Using food to demonstrate Earth-science concepts: A review

Jessica Winstanley, Mark Francek

Research output: Contribution to journalArticlepeer-review


This paper categorizes over one hundred print and web resources that use food to demonstrate earth science concepts with the goal of placing these resources in a more usable format for K-12 earth science instructors. Most activities: 1) are found with-nearly equal frequency from journals and from the web; 2) feature geologic rather than weather-,water-, or space-related themes; 3) are designed for a primary and middle school audience, but are adaptable to almost any education level, including introductory college classrooms; 4) meet the "Structure of the Earth" middle school National Science Standard; 5) require less than 30 minutes of instructor preparation; 6) cost less than $20 in materials for a class of 25; and 7) are adaptable for variety of group sizes. Outstanding examples of edible earth science include using candy bars to demonstrate weathering concepts, orange peels to mimic plate tectonics, and cookies to demonstrate mining and environmental reclamation. These activities are interesting, promote active learning, facilitate the teaching of the K-12 National Science Standards, and offer opportunities for interdisciplinary education. The main disadvantages of using this approach are safety concerns and, in some cases, extensive preparation.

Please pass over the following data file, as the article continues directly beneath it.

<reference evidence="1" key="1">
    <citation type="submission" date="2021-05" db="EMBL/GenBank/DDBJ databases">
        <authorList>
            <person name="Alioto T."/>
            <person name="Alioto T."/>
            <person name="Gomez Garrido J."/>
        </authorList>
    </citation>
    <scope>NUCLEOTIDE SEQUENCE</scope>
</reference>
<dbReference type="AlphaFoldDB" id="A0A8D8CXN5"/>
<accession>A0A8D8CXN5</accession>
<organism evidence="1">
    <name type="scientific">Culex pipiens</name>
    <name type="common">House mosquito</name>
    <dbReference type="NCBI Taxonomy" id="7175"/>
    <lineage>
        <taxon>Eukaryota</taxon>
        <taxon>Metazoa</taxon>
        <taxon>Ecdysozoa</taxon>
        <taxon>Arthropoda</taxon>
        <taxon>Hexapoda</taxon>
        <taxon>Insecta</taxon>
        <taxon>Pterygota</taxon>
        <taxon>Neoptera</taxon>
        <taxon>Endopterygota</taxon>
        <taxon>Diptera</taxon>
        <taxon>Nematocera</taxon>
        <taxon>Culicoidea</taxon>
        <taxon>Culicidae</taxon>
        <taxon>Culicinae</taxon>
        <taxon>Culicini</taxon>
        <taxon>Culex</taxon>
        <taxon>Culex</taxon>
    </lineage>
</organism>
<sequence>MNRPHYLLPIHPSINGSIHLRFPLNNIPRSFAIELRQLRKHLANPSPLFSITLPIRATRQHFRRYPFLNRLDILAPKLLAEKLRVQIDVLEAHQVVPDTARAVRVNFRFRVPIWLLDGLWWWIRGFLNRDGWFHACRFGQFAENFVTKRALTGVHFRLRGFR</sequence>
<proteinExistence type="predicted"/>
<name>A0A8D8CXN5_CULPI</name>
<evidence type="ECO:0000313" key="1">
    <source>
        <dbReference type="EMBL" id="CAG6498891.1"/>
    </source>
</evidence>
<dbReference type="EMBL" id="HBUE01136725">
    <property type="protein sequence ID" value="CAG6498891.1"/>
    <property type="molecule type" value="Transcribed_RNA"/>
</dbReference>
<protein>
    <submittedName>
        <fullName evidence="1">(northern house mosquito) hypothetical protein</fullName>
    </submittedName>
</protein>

Original languageEnglish
Pages (from-to)154-160
JournalJournal of Geoscience Education
Issue number2
StatePublished - 2004


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